Monday, August 11, 2014


Isn't it always funny how sometimes, out of nowhere, things hit you on an emotional level that you were not only completely unprepared for, but you have absolutely no idea why you even care?  And then, when you sit down for a minute to think about it, you realize that you do care a little, because well, parts of your life sort of molded around that one movie, or that one line, and then crap!  You're crying a little and watching clips on youtube and writing a blog post.

On our way out the door tonight to go to Ross' company's summer party at the zoo he mentioned to me in passing, reading twitter while walking out the door, that Robin Williams died, of an apparent suicide.  I didn't think much of it at the moment because we were hurrying to get going, but as the night progressed, and I did a little social media surfing myself, and a little internet searching when we got home, I got to thinking.  Robin Williams and many of the characters he portrayed, played a huge role in my childhood.  Just as big of a role as Jake Ryan ever did.

I adore the movie Hook.  Robin Williams is the best old man Peter Pan that there ever could be.  Last winter I bought the movie off the five dollar bin at target and made by boys watch it. They are used to cartoons, and don't have a lot of experience with "real people" movies, but once we got to Never Land and the lost boys there was no going back.  The magic of this movie, the pixie dust of its enchantment caught hold of them and they were, well, "hooked".  The message that if you are lost, you can always be found , that you can always go home, and that you never need to give up your childhood or your joy is priceless.  When the Lost Boys help Peter Banning finds his lost Pan, even as the old lady that I am, I get goose bumps.  And honestly, I say bangarang! a couple of times a week.

I had a Good Will Hunting Phase when I was in college. I watched that movie, with all it's "F" bombs at least once a week.  At first, it was definitely because of Matt Damon, but man alive, that scene where Robin Williams is ad libbing about his wife dying of cancer and that she would fart in her sleep? As irreverent as that was, it was one of the funniest and more honest movie scenes I've ever watched.  I felt like I was at a family party, not watching a movie, and isn't that what good acting is all about?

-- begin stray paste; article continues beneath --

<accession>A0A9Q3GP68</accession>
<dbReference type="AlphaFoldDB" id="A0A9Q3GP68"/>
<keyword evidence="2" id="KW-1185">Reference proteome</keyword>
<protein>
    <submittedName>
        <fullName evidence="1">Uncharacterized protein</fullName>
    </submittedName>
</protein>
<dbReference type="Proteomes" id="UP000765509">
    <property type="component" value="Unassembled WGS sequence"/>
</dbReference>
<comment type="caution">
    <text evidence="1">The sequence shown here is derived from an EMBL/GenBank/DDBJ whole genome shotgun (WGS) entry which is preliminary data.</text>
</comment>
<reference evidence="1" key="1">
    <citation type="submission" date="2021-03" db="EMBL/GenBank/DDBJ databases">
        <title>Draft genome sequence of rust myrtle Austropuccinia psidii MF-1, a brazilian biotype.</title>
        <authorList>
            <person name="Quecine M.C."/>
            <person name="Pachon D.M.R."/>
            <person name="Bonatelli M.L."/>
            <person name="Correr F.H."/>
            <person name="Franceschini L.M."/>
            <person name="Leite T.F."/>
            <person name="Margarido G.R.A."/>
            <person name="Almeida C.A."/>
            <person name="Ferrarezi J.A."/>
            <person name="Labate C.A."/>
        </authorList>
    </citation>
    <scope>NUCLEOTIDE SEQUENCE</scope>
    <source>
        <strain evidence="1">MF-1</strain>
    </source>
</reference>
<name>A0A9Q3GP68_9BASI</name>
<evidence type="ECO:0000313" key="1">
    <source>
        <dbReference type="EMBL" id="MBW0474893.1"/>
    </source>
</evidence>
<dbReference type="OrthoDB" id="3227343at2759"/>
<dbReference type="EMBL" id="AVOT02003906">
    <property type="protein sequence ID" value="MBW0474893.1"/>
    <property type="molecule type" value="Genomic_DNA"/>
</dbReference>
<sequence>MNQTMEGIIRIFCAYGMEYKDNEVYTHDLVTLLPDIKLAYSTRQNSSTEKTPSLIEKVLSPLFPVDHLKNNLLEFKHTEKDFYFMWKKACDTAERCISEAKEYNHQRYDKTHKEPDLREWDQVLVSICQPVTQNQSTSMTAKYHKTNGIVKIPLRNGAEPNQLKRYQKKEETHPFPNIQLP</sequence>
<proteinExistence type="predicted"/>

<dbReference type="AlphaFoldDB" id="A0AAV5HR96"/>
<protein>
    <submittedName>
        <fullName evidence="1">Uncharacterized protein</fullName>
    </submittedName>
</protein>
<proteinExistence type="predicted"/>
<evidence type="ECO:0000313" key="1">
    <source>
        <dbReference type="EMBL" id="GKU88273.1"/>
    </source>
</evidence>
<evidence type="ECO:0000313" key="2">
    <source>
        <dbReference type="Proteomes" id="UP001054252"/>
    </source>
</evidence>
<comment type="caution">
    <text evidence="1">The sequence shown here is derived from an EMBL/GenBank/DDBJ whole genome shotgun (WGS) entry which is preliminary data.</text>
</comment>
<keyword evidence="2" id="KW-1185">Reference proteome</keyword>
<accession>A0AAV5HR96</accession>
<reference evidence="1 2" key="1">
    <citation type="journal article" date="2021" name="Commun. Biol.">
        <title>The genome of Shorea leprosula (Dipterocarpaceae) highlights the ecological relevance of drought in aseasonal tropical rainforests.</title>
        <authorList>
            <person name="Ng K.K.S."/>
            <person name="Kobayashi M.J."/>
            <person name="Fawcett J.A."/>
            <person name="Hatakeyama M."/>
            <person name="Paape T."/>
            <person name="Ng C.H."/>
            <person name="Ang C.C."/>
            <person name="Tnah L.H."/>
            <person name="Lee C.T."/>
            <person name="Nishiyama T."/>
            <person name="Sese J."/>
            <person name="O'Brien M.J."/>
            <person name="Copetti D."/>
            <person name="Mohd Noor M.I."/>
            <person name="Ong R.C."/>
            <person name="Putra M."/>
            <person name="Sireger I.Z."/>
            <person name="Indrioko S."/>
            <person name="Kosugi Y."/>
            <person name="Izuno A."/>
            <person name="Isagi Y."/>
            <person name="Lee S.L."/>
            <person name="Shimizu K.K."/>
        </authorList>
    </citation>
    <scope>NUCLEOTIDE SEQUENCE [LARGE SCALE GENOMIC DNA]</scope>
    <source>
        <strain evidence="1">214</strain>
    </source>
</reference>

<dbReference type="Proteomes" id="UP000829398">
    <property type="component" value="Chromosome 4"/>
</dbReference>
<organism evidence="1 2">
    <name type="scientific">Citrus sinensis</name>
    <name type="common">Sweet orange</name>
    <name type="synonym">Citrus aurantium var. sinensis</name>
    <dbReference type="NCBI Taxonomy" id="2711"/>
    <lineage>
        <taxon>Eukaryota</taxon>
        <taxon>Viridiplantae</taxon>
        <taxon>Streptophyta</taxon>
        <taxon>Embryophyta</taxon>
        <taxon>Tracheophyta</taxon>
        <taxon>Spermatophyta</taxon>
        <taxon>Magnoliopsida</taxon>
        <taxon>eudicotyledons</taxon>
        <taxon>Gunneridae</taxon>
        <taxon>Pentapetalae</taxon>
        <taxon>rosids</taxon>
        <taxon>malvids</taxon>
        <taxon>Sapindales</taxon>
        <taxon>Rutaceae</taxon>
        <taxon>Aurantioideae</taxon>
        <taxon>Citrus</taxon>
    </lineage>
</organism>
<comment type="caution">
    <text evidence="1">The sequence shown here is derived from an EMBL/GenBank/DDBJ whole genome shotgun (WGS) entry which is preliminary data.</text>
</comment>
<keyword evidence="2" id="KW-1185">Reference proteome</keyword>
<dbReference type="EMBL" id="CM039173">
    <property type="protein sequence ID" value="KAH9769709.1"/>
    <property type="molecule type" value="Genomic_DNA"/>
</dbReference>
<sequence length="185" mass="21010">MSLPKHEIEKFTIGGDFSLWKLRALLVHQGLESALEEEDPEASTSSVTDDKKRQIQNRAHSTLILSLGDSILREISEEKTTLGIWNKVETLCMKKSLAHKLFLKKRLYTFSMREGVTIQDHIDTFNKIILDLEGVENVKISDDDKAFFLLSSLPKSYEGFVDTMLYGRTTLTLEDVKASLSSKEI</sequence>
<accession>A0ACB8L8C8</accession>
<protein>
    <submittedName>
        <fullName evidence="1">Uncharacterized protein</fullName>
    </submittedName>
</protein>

I've seen The World According to Garp, and Awakenings and The Fisher King all as late night or Saturday movies.  I've seen The Birdcage a couple of times, Good Morning Vietnam, Popeye, and the one where he is the Russian.  I've watched the final scene of one of his more recent dark comedies about a son who dies in a tragic accident/suicide (The Good Son I think?) at home and it's a pretty moving thing to watch.  As I started to think about it, I've seen so much.  There is so much out there.  From Mork and Mindy, to watching him on Johnny Carson with my mom, to the movies, I grew up with

But, what still gets me every time, no matter how cliche it might be, is Dead Poet's Society.  THAT is my teacher movie.  That movie was what inspired me to be a teacher.  I still remember seeing it in the theater. I remember, ironically, not being to certain about what suicide was and talking to my mom about it.  I also remember watching it when I was a little older, and guiding me to be the kind of teacher that would leave kids wanting to learn more, to be more.  To live deliberately and take all they could from their lives.

Besides the fact that I read Walt Whitman and Henry David Thoreau to my students, I wanted to teach my kids to be brave, to take a step outside of themselves if they needed to, and to not only be inspired but to inspire others.  Dead Poet's Society was my Hoosiers, and Professor Keeting was my inspirational teacher.  As a teacher, I tried to sound my barbaric YAWP on top of the world for all my students to hear.

I guess when it comes right down to it, it's just really sad to me, heartbreaking really, that some people have so much Barbaric YAWP left to give the world, famous or not, and they extinguish their own flame far too early.  Hopefully, when we all come to die, we discovered that we did live, and that, if we can swing it,  we always want to live a little bit more.

Maybe one day, I'd just really like to be able to give some one a set of those inspiring goosebumps.

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